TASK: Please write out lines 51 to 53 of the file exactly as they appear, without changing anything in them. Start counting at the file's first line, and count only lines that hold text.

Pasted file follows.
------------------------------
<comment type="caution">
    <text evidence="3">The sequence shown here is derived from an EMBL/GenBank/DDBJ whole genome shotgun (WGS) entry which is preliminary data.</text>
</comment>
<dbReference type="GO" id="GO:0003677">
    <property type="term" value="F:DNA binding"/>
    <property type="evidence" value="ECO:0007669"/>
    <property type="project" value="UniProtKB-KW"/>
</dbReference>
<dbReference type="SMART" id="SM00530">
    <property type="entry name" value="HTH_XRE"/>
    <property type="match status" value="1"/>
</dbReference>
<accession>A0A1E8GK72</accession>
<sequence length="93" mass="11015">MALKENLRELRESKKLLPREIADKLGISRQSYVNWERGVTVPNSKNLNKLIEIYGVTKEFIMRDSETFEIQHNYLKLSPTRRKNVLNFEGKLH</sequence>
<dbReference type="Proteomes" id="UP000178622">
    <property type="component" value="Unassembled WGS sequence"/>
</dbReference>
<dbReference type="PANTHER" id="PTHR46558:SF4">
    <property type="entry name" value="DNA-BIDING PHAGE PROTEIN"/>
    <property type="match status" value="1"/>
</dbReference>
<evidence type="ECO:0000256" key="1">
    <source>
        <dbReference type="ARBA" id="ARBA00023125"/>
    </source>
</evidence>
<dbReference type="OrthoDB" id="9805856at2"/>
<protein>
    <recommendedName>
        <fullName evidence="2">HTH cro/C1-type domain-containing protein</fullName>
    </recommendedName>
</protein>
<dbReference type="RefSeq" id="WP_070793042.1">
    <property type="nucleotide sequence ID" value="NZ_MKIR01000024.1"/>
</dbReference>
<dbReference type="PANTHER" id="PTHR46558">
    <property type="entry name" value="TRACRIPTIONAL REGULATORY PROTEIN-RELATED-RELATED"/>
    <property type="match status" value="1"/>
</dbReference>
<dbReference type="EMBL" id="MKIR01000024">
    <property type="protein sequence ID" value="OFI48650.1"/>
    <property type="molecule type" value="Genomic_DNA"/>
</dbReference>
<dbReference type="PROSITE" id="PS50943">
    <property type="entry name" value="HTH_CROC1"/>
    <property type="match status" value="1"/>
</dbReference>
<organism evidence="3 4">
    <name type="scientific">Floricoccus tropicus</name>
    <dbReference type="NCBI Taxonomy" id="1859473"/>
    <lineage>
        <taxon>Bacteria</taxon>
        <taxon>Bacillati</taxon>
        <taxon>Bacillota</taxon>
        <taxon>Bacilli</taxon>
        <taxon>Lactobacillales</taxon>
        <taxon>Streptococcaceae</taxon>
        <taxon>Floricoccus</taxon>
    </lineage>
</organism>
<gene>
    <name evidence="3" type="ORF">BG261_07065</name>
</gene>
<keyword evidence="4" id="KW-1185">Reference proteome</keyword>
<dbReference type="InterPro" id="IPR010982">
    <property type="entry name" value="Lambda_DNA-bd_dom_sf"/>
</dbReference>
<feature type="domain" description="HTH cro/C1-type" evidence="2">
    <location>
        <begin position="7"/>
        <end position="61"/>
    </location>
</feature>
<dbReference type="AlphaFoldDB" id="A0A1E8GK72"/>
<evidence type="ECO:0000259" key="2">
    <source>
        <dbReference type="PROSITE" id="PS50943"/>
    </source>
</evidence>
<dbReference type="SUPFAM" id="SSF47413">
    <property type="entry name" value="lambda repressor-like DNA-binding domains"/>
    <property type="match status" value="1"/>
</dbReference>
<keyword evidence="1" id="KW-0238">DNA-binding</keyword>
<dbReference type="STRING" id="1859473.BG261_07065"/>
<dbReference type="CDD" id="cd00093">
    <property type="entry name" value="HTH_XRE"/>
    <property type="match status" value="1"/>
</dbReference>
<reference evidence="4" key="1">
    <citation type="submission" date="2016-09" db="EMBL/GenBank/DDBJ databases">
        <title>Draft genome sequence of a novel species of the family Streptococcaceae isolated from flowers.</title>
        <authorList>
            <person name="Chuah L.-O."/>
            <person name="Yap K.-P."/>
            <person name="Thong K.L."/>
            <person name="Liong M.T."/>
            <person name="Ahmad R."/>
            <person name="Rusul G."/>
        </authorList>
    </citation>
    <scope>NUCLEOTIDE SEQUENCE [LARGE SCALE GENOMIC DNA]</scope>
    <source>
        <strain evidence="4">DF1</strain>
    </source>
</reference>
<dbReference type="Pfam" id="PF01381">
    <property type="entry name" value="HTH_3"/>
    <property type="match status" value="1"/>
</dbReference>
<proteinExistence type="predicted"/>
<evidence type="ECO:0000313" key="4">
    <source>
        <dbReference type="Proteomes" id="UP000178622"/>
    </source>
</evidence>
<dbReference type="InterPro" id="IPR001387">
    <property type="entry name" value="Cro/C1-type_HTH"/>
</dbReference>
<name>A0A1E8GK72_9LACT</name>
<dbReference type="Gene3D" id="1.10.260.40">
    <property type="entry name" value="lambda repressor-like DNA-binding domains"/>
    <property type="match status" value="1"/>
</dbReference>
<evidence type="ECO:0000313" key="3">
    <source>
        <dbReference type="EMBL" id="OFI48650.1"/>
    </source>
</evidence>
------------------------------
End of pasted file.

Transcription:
    <lineage>
        <taxon>Bacteria</taxon>
        <taxon>Bacillati</taxon>